Maybe the problem with a lot of writing is not the writing or the writer. Perhaps it is the reader. In English, written communication now includes a great many acronyms and short, semi-literate bursts of prose. Much of the time, the message is read while doing other things, half-understood, semi-recalled, garbled in the mind and mostly forgotten.
Oh, yeah... right... that was... uh... oh, I'm supposed to meet Whachamacallithisherface.
As for books, many of these current "readers" demand a book make sense to them with no effort on their part.
It used to be called comprehension.
Do you comprehend what you are reading? Does the "average" mass media consumer comprehend subtext? Must the content be completely obvious?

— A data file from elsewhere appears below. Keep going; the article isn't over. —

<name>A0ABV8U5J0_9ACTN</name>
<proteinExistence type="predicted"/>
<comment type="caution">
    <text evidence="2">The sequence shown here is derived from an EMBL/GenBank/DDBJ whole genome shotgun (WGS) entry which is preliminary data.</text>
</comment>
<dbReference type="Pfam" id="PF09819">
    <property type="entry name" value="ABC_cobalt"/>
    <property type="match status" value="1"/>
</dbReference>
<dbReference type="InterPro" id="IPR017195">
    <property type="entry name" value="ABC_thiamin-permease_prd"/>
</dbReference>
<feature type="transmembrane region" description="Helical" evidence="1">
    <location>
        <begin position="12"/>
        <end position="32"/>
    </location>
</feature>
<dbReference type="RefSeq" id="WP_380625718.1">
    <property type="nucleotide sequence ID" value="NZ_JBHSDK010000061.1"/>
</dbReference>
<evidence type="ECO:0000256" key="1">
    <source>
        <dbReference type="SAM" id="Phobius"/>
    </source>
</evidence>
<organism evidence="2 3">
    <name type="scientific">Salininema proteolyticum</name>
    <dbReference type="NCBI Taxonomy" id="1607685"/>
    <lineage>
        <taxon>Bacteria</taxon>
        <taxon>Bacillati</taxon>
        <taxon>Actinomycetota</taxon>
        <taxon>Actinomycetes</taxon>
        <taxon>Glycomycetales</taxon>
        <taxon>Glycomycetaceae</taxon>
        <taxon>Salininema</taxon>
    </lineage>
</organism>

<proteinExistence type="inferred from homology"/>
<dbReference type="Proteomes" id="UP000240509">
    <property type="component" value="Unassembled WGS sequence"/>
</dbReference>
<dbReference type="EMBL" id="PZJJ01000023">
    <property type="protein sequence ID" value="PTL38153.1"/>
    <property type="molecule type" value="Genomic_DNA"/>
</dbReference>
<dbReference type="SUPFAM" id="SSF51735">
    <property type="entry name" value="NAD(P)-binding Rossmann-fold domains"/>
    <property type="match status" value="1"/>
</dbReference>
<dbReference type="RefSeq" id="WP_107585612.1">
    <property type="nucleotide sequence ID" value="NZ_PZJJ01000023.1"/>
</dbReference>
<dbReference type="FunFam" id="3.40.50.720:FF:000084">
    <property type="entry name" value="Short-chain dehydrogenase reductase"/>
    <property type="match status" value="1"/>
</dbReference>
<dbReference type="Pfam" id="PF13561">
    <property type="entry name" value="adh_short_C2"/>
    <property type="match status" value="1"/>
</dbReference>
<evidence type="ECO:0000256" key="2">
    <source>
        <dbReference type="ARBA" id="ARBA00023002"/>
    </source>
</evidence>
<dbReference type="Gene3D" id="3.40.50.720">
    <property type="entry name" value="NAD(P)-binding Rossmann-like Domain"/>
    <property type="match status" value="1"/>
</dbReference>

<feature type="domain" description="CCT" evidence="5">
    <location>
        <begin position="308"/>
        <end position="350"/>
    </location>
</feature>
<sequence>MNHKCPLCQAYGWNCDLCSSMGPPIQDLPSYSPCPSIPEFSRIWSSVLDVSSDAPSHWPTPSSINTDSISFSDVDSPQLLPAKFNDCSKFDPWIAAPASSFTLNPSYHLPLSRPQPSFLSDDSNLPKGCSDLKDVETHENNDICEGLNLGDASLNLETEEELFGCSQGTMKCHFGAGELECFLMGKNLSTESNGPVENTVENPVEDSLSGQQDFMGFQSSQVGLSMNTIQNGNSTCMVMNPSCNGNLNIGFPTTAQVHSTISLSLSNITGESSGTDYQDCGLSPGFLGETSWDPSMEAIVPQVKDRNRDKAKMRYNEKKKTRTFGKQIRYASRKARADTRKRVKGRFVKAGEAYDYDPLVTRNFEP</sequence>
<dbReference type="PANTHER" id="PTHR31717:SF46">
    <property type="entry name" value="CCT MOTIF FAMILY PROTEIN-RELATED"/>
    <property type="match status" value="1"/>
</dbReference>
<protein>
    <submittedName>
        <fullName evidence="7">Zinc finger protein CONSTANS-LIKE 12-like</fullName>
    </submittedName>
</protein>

Is that why genres are so popular? Gimme a sexy vampire or several, a cop/doctor/lawyer, a gun, a bad guy/gal, some cars/boats/planes/motorbikes, crashes/fires/beatings, some magical horseshit, a hackneyed mystery, a multifarious plot and these are the semaphores, the semiotic markers that the "masses" of mass market fame comprehend without effort - as the producers of such schlock prefer. If a piece of work isn't entirely obvious, well, who's got the time, energy, attention spa... The reader/viewer absorbs this information, like a skin cream with a scent that provokes subconscious acquiescence. In other words, it's like movies: The dumber, the more popular.
It's a brilliant strategy that has worked forever - shape the audience to your product, not the other way around, stupid. Begin the process virtually at birth, teach your future audience to absorb information with no conscious cerebral effort. Repeat sensory stimulation as required.